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charge as well. the telegraph, a—levels, that time again. page two of the telegraph. yes, this is around a—levels, the sunday telegraph's line is that they are saying the maths a—level is expected to fall, they don't know because it has been announced and it is lovely to speculate, but there are lots of kids out there and parents were worrying about the results, so this will not provide much soccer to them. it is a tougher a—level, the thrust of the argument is that they are letting more kids who are not able to do maths a—level because they are under pressure do it, so they are under pressure do it, so the market is dropping. i think the sunday times line on it is argued blue better. i thought white was interesting in the sunday telegraph
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pieces that schools now get an incentive which can be up to £2400 per pupil to get more people to do maths. so students have been complaining online about the exam in particular which was exceptionally difficult and they have signed a petition saying they deserve special consideration because it was not like the example papers. 0ur line is this morning that actually in sa subjects people are consistently being marked wrong to the degree that perhaps, and this is the exam regulator saying this, that after 48% of those subject people are getting the wrong marks, which is quite shocking. which is odd for the exa m quite shocking. which is odd for the exam regulator to acknowledge, a massive spread. those interpretations of how essays are written, but exam regulators, they are tested themselves quite
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regularly and how well they mark the exams are there is lots of tears for regulators. let's end on the telegraph. a story on page nine, brief word from both of you on this. traders are now acceptable. —— trainers. the etiquette people who tend to be slightly lagging in terms of their modernity,... the mention kate middleton wearing trainers, but she was boating, so it made sense. every back up the page, we can see a sledging of celebrities and their trainers. i would say it is mostly women. men over a certain age, perhaps me and you, patria in the middle distance, not such a great look. thank you both very much. get
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your trainers on, head out the door, enjoy the rest of your sunday. that's it for the papers. don't forget you can see the front pages of the papers online on the bbc news website. it's all there for you — seven days a week at bbc.co.uk/papers — and if you miss the programme any evening, you can watch it later on bbc iplayer. thank you and goodbye. very good morning to you. after quite a while dayjester, wins light across southern parts today, other parts of the country, heavy rain around, particularly in areas we don't need it, and ongoing risk of further flooding in the
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don't need it, and ongoing risk of furtherflooding in the north, heaviest of the rain and a moment in these areas, pushing across north—west england and to the south of the glasgow area. showers to the south, damper weather across north—west highlands. parts of northern ireland. it will only improve, showers and the south and south—west starting to become heavy. best of the sunshine east anglia and the south—east. things will brighten to the far north of scotland later, but a northerly wind will make things cooler than it has been. even with a bit of sunshine. cloudy across the rest of scotland with occasional rain and drizzle in central areas. heaviest dance with essential belt, like a jet to lothian. cumbria and also northumberland. these are the areas where we have had flooding. more rain, certainly not welcome. brighter in northern ireland, sunshine for summer because central southern eglin and wales, much of the day. there will be dark clouds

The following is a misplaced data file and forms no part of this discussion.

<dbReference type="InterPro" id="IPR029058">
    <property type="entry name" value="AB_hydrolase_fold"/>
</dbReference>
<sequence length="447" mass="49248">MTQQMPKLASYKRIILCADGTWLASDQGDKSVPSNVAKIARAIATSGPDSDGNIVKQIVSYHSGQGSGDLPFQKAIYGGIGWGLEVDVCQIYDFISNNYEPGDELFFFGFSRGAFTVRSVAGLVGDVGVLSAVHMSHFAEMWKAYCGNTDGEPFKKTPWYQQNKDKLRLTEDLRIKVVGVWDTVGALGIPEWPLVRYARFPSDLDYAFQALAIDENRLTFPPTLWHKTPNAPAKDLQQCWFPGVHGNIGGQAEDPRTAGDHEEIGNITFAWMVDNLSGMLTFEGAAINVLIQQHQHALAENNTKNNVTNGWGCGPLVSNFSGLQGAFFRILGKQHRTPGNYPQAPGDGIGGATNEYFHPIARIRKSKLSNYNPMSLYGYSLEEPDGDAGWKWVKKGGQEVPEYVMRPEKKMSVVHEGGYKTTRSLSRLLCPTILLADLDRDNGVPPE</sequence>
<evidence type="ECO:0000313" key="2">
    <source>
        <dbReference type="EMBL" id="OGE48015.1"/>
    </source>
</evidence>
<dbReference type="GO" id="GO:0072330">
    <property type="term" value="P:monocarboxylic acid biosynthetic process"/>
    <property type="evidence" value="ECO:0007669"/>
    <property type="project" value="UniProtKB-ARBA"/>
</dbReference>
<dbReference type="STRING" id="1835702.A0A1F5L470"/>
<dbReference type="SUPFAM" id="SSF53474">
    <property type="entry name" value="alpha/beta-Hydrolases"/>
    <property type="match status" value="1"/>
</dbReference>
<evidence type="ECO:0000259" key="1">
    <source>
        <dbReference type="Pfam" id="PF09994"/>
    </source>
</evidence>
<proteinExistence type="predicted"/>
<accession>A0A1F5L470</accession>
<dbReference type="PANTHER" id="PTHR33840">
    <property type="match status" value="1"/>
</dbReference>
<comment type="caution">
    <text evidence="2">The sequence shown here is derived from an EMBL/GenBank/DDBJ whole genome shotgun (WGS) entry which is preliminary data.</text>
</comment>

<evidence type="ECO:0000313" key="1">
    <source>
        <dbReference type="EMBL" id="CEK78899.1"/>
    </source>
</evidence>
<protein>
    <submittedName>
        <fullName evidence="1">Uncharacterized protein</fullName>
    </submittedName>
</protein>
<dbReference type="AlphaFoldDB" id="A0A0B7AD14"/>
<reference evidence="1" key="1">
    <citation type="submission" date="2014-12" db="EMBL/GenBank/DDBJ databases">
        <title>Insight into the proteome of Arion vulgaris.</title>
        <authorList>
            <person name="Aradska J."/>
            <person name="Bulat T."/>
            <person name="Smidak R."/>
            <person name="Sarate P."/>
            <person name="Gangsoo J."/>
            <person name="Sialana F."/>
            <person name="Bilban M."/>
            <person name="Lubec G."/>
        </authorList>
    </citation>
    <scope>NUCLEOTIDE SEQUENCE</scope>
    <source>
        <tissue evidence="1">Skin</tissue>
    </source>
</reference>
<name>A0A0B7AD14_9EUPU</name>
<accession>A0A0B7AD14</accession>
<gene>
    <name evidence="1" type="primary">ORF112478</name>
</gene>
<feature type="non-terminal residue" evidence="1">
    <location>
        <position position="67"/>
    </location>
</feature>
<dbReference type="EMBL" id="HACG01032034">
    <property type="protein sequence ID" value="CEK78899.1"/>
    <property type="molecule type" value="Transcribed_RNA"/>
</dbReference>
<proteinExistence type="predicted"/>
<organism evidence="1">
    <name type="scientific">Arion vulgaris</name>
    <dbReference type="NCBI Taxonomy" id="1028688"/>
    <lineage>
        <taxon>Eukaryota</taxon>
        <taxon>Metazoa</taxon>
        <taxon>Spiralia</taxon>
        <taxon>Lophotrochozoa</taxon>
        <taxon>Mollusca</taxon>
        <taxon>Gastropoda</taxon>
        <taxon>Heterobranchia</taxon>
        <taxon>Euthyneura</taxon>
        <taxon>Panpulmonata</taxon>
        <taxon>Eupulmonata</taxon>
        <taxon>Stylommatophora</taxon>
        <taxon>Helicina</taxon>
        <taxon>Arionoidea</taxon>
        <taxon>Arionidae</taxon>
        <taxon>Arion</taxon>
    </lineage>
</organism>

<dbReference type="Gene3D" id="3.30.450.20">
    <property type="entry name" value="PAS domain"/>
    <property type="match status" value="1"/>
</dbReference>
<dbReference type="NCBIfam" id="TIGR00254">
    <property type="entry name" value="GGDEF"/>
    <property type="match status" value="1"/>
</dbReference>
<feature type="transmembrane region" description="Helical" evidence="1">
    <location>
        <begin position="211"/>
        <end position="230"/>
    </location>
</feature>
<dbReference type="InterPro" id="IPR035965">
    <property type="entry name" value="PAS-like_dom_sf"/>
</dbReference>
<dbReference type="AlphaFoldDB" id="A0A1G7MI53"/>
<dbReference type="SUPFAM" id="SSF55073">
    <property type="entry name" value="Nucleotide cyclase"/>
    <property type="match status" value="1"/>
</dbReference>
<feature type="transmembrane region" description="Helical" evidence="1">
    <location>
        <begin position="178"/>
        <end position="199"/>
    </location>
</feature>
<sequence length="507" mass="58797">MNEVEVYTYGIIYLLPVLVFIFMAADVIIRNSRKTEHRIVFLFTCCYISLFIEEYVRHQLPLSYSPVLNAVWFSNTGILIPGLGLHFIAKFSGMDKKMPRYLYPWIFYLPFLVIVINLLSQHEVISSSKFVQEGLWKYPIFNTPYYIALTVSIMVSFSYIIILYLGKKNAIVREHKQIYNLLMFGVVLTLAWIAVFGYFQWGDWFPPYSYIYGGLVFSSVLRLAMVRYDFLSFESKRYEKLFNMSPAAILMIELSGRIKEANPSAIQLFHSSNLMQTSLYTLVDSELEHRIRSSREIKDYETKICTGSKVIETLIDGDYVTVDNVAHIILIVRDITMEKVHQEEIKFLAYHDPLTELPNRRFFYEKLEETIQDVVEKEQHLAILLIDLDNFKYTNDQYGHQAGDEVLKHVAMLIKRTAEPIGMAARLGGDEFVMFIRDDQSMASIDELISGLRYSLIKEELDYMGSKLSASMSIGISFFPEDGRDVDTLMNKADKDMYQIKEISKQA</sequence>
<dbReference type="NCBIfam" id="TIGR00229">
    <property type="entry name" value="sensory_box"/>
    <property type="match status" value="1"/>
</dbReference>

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looming every now and then, they could bring the odd torrential thunderstorm. temperatures today, sunniest weather in the south—east caller ready to — 23, the north a cool day for august, 13—16dc at best. finishing the day to night, rain and southern scotland, the north of eglin, highest rainfall totals across the north—east of england over night. a few showers across southern counties, then they will remain in the south—west and south wales later. a cool night across scotland and northern ireland, single figures, the big picture up on monday shows we are almost between weather systems, high pressure to the south, low—pressure to the north—east, north—westerly airflow, weather front trailing to the north—east, north—westerly airflow, weatherfront trailing in across northern england. further rain at times, particularly in the north—east, drifting into yorkshire. heavy showers in the south, they could come with the odd rumble of thunder. a few shops in the west later but many a dry and bright day on monday with sunny spells but
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temperatures below 20 celsius for all, it is we go into the week ahead remaining on the cool side, some sunshine but wettest and windiest weather on wednesday. you are up—to—date with the weather here on bbc news. this is bbc news, i'm shaun ley. the headlines at ten... the prime minister pledges two—and—a—half billion pounds to create 10,000 new prison places — and says all police forces in england and wales will be given extended stop and search powers. stop and search works. we hear again and again from police, i was in london yesterday and essex today, that our police need to be empowered. the former prime minister — gordon brown — warns that under borisjohnson the union of england, scotland, wales and northern ireland is — in his words — "sleepwalking into oblivion". lawyers for the alleged victims of the multi—millionaire businessman and convicted sex offender — jeffrey epstein — say the investigation into his associates should continue — after he was found dead yesterday in his new york prison cell.